For lunch on this day we went to the extremely popular BBQ joint ,(rated the best in St. Louis,) Pappy's. Fantastic ribs barely needing the flavorful sauces on the tables. Usually this place has a line out the door and around the building, often completely selling out of food before dinner time. We lucked out and hit it at just the right time. On our way out I noted Buffalo Brewing right next door, and couldn't pass up trying a new micro-brew. The place is small and has a lot of faux Texas decorations, including a stuffed armadillo on the bar. The tap handles were home-made jobs in the shapes of coyotes, guns, and cactus. We had the beer sampler to try 5 beers. The Buffalo Gold was pretty skanky. The Vanilla Porter and pumpkin were not too bad. Overall not great, and the feel of the joint was not amazing.
The same day we went on our epic tour of AB in St. Louis, we visited two smaller breweries, both about a year old. These were the young punk upstarts trying to make a name for themselves in a town overshadowed by the quintessential Macro-Lager beer. With the rise of craft beer as a legitimate movement and the take-over of AB by foreign companies, I think the city is ready for this revolution. They may need to hide in the woods (and industrial areas of town,) and fight a guerrilla war to get noticed and fight The Man, but I believe these two have the right idea.
The first of these two breweries was A Civil Life. They specialize in session beers and I think the highest alcohol beer they had on tap was 5.6% ABV. They are trying to fit into a small niche amongst craft beer drinkers within a small niche amongst beer drinkers in general. And seem to be doing a good job of it! We first tried their brown ale at a pizza restaurant near our hotel and were fairly impressed. Then a bartender at another brewery suggested we check them out. The brewery is in an industrial area in an industrial building, with a nice metal gateway and sign on the way into the outdoor beer garden. It being winter, the outside was closed down, but we noted that they have a drive-through style window from the tasting room inside to minimize servers having to run in and out. Great idea!
Coming through the main door you can see the open area where the brewing equipment is located to the left and there was a brewer in action while we were there. To the right of the entrance is the tasting room itself, a long dark wood bar with a huge selection of glassware on matching shelving behind it. There are a few tables as well, but this is the type of place you want to belly up to the bar and talk with folks. Immediately on entering Sj and I felt at home here and it seemed warm and cozy after after the damp and cold evening outside. Our bartender looked like a young Gary Oldman with astonishing handlebar moustache, and was incredibly helpful and friendly, probably adding to the relaxed feel of this bar. They don't do samplers here, but our bartender let us try several things before we ordered. You can buy half or whole pints served in style-appropriate glassware. As you order the bartender puts a chalk mark for each half pint on a strip of chalkboard set into the bar itself. Half pints are $2.50 and pints are $5. By the end of our stay here, we tried pretty much all the beers and there was not one that wasn't great to amazing. The top of my ranking was the mild (never had better) and a German Alt. Each of the beers was subtle, to style and perfectly balanced. It takes some serious skill to do this many lower gravity beers and keep that level of clean ferment and balance. Two local friends of ours met us here and have vowed to return frequently! This would be my second home if I lived close by. Probably for the best that I don't!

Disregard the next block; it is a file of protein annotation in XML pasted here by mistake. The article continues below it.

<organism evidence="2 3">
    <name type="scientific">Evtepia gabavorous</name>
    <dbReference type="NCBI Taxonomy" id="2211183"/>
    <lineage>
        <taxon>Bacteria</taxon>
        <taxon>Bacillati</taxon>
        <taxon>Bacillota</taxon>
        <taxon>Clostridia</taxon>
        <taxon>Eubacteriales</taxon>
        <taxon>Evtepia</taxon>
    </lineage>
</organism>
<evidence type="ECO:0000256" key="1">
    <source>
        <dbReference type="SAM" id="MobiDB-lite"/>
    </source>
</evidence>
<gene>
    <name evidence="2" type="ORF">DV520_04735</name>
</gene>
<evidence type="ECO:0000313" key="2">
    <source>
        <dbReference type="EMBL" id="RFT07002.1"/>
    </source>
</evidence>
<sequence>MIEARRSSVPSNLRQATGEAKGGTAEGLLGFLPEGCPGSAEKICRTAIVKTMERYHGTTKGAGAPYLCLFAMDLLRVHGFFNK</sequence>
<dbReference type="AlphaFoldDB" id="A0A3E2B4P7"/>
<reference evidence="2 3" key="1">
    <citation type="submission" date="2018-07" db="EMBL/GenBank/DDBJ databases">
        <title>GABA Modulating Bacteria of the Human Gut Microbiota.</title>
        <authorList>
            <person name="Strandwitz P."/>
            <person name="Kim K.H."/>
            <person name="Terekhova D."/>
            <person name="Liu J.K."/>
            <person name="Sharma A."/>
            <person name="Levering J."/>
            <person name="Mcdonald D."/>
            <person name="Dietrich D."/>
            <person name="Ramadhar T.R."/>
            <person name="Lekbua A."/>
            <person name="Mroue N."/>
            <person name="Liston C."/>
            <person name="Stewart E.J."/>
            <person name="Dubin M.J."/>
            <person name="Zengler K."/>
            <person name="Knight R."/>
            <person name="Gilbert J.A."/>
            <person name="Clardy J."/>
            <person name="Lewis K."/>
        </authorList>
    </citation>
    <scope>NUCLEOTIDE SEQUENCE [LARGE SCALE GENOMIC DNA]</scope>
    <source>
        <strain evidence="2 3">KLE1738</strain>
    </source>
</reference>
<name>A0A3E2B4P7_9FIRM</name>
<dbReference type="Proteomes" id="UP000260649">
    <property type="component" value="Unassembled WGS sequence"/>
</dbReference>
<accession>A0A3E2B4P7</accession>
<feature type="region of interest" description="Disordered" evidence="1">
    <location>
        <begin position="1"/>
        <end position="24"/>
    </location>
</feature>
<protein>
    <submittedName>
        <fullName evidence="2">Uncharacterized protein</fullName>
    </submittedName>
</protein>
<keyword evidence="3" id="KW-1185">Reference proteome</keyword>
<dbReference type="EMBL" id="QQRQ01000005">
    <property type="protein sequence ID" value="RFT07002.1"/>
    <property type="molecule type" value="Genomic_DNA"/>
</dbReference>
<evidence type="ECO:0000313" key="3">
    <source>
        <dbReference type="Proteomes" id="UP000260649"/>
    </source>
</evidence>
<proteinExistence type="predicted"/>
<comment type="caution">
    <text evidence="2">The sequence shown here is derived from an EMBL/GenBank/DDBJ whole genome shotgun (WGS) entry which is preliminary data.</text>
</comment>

Our fourth and final brewery on our whistle-stop tour of St. Louis was 4 Hands. This was in another more industrial area, but let's be honest, so is most everything in St. Louis. Located in a large warehouse, it has a modern, clean and spare look. You can see the brewing equipment through some glass behind the bar, very clean and modern looking. The bartender here looked like maybe he belonged in a biker gang but was very helpful and friendly. They have a double IPA called War Hammer and had a real war hammer up on the wall behind the bar. I get the feeling that our bartender could easily use it on rowdy patrons.
They had 8 beers on tap and all of them were excellent. The selection here was the exact opposite end of the spectrum from Civil Life, embracing tons of hops and spices and yams. Our favorite was the Foundation, a strong but lighter tasting pale beer with ginger, lemon balm and peach juice. I did manage to score a bottle to take home. A very refreshing and tasty brew! The best name goes to the smoked dark beer called Pigasus. Along with beer they have a small menu of food including a nice charcuterie plate filled with meats and cheeses to compliment the drinks. I really like the artwork on their labels, and most importantly the beer in the glass!
St. Louis has a new and vibrant beer scene and is well worth a visit for that if nothing else! Breweries and brewpubs range from the gargantuan AB/In-Bev steeped in history and fizzy yellow beer, to older brewpubs like Morgan Street and Schlafly, to the new upstart niche breweries like Urban Chestnut and those mentioned above. Oh I guess there are other things to do in town other than drink beer...but you can do both!